ChAMP coverBased on the latest advancements in memory research, the Child and Adolescent Memory Profile (ChAMP) is a fast, easy-to-administer measure that covers both verbal and visual memory domains for young examinees ages 5 to 21 years. Recently we had a chance to catch up with Elisabeth M. S. Sherman, PhD, and Brian L. Brooks, PhD, pediatric neuropsychology experts and authors of the ChAMP. PAR: What compelled you to want to develop a memory test? Sherman and Brooks: At the heart of it, we’re primarily clinicians who work with kids, some of whom have severe cognitive problems. Most can’t sit through lengthy tests. We could not find a memory test for kids that was easy to give, accurate, and also quick. We really developed the ChAMP because there wasn’t anything else like it out there. We hope other users like using the ChAMP, too. PAR: How have you used memory testing in your clinical work? Sherman and Brooks: Memory is such an important part of success in school and life. As clinicians, we evolved from giving memory tests selectively, to giving them to most children we assess. Children may have different reasons for having memory problems (i.e., developmental or acquired), but capturing their memory strengths and weaknesses allows us to better understand how to help them. Interestingly, in working with very severely affected children with neurological conditions, we realized that some kids have intact memory despite devastating cognitive conditions. The ability to detect an isolated strength in memory really gives educators and parents something tangible to use in helping those children. PAR: How has the experience of developing a memory test been different from your other projects? Sherman and Brooks: Developing the ChAMP was an amazing opportunity to get into the nitty-gritty of test design, planning, and execution. A lot of our other work so far has focused on reviewing, evaluating, or critiquing tests (e.g., Elisabeth is a co-author of the Compendium of Neuropsychological Tests from Oxford University Press). In the development of the ChAMP, we realized quickly that it is much easier to critique tests than to create good tests. Creating the ChAMP was a humbling but exciting process for us. It was a great opportunity to put theory into practice, with all the challenges and benefits that brings. We are excited about the ChAMP, and hope other clinicians will be, too. To learn more about the ChAMP, please visit www.parinc.com or call 1.800.331.8378.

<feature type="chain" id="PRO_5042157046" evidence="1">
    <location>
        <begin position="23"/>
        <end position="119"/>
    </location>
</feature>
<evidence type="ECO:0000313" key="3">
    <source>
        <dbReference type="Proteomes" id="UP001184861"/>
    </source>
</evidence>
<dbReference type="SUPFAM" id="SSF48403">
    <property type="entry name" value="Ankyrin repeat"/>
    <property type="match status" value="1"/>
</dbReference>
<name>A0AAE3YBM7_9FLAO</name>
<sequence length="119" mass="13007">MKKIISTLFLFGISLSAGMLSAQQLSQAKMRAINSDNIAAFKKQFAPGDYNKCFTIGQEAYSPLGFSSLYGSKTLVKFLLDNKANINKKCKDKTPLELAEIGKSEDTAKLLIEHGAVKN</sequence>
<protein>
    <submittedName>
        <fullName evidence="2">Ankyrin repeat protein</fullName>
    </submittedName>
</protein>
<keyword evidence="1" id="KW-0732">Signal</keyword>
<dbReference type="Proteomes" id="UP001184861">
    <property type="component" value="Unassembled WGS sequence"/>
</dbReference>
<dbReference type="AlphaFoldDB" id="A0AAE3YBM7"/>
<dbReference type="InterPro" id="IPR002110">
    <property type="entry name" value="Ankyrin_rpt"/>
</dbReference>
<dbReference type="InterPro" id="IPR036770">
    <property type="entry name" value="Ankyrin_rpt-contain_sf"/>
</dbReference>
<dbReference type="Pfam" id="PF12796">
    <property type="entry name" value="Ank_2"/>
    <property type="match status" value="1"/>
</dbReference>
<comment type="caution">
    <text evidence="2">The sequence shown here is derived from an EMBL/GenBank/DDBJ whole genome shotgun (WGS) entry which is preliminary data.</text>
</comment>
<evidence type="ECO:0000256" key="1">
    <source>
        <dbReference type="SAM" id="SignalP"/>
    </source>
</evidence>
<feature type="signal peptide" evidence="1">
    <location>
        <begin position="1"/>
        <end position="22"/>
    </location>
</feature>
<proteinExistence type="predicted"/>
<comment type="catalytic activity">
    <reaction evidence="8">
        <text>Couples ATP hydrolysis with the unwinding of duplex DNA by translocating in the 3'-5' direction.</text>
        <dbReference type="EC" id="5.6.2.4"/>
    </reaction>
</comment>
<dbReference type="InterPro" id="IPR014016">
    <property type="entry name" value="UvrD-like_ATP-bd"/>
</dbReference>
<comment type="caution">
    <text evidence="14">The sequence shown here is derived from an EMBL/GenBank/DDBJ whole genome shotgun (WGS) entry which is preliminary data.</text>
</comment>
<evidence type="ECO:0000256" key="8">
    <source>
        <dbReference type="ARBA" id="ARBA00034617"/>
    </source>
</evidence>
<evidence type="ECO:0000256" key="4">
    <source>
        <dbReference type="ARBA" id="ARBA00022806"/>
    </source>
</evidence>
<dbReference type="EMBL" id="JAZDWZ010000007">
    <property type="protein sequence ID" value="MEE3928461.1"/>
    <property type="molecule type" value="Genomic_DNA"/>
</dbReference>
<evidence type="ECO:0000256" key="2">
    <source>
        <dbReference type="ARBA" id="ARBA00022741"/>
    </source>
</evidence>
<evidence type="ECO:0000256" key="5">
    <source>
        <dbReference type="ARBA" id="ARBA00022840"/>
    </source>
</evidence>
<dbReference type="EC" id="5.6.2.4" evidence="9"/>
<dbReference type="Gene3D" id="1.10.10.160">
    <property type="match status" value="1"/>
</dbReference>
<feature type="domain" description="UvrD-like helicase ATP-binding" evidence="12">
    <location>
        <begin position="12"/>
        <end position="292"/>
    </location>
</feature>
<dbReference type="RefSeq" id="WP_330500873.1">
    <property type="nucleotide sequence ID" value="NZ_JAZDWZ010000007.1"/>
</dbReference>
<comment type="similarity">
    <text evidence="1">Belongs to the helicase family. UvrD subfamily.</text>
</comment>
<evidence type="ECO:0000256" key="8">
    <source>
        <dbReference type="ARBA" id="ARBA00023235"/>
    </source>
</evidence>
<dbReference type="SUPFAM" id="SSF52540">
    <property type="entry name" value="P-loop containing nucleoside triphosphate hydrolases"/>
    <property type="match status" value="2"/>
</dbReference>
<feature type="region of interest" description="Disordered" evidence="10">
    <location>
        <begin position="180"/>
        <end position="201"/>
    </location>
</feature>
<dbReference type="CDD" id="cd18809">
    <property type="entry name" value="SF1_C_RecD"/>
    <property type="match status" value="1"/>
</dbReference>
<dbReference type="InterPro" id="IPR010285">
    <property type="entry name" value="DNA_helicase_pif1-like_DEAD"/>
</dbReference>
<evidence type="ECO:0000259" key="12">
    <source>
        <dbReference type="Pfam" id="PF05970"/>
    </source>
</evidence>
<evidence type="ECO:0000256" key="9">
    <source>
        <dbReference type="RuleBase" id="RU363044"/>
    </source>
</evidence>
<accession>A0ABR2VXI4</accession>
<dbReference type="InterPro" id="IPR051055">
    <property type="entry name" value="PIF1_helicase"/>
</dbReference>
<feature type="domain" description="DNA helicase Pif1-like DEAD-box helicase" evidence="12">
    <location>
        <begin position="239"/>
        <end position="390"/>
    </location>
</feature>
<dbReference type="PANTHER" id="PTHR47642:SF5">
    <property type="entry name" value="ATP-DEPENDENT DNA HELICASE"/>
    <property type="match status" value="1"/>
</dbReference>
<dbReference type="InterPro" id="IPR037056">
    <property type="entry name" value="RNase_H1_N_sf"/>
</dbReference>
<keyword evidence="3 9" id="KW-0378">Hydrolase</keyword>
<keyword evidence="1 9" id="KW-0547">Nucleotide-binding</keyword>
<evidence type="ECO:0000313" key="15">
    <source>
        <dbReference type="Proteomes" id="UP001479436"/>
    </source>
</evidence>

The movers and shakers on Team PAR have been very busy, participating in community service projects and supporting causes that are making a real difference! Here are a few highlights of our activities so far this year. The PARty AnimalsPARty Animals 2015 emerged as leader of the pack in raising funds for the Humane Society of Tampa Bay at the annual Bark in the Park event this spring, keeping the trophy in its rightful place—the lobby here at PAR headquarters—for another year! A large contingent from our staff, along with their four-legged friends, joined the happy throng at Cotanchobee Fort Brooke Park to support the Humane Society and its vital work in our community. “Love is Blue,” according to the old song, and that sums up one of Team PAR’s true labors of love: our support for autism awareness and research. But why blue? On World Autism Day each year, the Autism Speaks organization encourages people all over the world to “light it up blue” by wearing blue clothing and displaying blue lights in their homes, schools, and businesses. PAR staff turned out in our best dress blues that day; we also held a week-long silent auction and raffle, where theater tickets and fine wine were among the generous donations that had us all raising our bids. An enthusiastic team of walkers capped off the week by participating in the annual Autism Walk, engaging sponsors and raising thousands of dollars for autism research. Earlier this year, PAR was thrilled to be honored as the 2015 Outstanding Corporate Partner for the PACE Center for Girls. The PACE Center in Tampa provides at-risk teen girls an opportunity for a better future through education, counseling, training, and advocacy. With a balanced emphasis on academics and social services, the PACE model is recognized as one of the most effective programs in the country for keeping girls from entering the juvenile justice system. PAR was also honored to participate in this year’s Cup of Compassion Breakfast to benefit the Crisis Center of Tampa Bay. Through their crisis hotline and support services, the Crisis Center brings help, hope, and healing to people who are experiencing the devastating trauma of sexual assault or abuse, domestic violence, substance abuse, suicidal thoughts, and other crises. Each week throughout the year, PAR employees deliver a hot meal and a warm smile to Meals on Wheels recipients in our area. Many are elderly or disabled, and they often don’t get much company, so we try to take a few moments to chat with these neighbors who help to brighten our day as well. This April, we continued with our annual tradition of making and delivering an extra treat: cheerful gift baskets, brimming with goodies and designed to say, “Welcome, spring!” Above par, below par, or just from PAR…it really didn’t matter at a recent golf tournament, where our foursome of keen PAR golfers helped raise funds to benefit The Children’s Home of Tampa. This event is one of the many ways that PAR supports The Children’s Home in its work to strengthen families in our community. The Bloodmobile (a.k.a. OneBlood Services) makes regular stops at PAR, where they know that our regular donors—and a few first-timers, too—can be counted on for donations of blood and platelets. The experts on the Bloodmobile team make it easy for us to do the right thing! These are just a few of the many ways that PAR gives back to our community. “Creating Connections, Changing Lives” is more than just a tagline at PAR—it’s a commitment. Please visit the Community PARtners page on the PAR Web site to learn more!